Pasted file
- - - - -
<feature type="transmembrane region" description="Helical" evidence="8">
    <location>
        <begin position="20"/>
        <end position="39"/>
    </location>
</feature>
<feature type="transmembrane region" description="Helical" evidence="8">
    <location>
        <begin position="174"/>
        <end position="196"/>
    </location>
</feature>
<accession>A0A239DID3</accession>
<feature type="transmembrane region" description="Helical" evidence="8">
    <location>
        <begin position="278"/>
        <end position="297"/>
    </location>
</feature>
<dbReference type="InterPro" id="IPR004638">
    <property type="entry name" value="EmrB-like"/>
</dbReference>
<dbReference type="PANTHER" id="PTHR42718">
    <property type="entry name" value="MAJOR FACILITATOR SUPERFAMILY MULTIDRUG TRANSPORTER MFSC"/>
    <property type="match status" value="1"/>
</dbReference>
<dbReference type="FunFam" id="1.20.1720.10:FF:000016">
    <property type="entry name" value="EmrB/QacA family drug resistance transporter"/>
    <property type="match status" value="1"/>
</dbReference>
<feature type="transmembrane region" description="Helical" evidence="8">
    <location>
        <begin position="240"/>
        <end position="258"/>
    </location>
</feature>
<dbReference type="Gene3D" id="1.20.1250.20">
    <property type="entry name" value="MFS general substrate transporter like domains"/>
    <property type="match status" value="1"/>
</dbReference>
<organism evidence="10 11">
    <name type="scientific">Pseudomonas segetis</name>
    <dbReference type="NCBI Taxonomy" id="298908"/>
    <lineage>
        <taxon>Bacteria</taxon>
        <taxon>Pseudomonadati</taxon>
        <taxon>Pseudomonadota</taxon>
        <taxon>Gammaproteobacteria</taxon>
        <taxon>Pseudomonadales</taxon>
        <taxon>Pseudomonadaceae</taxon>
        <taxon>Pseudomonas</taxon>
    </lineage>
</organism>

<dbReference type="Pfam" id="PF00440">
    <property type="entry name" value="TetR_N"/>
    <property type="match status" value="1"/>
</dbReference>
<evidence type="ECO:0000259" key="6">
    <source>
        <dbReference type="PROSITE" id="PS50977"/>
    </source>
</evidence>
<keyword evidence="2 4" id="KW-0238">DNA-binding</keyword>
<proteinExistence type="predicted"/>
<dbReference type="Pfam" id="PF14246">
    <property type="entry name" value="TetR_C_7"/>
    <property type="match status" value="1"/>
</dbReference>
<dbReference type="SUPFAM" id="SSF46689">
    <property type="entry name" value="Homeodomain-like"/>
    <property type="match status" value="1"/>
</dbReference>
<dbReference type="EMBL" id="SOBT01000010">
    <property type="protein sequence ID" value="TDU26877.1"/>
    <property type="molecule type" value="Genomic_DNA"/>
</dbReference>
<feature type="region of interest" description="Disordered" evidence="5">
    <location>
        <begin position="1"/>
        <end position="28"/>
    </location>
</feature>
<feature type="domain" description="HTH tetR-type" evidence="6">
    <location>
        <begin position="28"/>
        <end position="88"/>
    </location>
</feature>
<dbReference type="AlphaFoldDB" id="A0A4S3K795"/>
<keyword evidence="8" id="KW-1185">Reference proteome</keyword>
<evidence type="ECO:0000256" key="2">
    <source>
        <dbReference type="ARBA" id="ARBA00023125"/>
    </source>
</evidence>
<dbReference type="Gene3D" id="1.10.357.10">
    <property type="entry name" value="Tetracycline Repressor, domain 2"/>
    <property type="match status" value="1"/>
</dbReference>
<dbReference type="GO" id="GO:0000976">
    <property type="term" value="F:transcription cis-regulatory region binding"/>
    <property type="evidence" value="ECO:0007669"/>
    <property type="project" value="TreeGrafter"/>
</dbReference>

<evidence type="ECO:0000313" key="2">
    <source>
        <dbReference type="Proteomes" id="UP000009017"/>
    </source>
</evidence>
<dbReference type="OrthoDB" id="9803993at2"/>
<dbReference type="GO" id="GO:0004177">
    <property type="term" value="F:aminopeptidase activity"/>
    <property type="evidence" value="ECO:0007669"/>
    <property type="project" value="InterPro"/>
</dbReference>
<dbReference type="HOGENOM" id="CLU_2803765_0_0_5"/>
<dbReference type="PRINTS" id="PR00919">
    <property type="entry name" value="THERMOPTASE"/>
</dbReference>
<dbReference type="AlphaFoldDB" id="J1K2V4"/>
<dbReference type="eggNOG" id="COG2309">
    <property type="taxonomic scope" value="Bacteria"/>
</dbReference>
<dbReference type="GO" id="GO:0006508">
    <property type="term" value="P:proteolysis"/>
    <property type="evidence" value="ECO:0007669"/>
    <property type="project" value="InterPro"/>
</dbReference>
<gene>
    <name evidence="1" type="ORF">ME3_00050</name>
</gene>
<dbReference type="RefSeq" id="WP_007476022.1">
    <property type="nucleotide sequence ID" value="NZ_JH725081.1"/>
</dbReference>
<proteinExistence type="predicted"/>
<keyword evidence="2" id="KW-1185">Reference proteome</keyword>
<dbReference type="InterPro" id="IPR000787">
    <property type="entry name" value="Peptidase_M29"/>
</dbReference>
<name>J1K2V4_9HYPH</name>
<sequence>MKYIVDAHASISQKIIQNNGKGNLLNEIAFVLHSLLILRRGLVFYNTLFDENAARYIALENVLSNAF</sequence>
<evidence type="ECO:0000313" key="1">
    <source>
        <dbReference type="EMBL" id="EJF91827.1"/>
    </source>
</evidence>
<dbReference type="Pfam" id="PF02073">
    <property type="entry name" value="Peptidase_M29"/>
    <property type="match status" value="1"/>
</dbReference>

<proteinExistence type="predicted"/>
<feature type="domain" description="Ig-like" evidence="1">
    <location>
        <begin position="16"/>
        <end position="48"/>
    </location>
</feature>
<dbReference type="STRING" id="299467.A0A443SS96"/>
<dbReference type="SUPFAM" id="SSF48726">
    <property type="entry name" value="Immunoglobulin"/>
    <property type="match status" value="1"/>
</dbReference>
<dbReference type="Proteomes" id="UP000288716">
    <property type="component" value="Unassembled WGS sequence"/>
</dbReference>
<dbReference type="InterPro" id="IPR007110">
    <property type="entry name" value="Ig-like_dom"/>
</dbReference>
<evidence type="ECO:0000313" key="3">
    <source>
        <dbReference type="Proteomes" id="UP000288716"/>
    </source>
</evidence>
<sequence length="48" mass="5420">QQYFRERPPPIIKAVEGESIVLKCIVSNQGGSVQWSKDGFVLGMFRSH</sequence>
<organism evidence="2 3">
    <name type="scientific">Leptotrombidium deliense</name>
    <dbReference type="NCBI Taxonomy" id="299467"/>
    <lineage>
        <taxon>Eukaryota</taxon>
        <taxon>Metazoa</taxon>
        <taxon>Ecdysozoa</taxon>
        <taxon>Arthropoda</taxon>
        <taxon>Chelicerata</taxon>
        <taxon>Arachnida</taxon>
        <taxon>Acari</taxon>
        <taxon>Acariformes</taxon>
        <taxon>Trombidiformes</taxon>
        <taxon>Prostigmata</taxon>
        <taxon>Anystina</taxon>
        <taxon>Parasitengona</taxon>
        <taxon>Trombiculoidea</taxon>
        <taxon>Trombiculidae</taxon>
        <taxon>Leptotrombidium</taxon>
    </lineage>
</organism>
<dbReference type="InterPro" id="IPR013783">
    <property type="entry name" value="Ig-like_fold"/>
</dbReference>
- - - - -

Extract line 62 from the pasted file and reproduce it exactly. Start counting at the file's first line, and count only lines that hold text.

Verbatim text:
</evidence>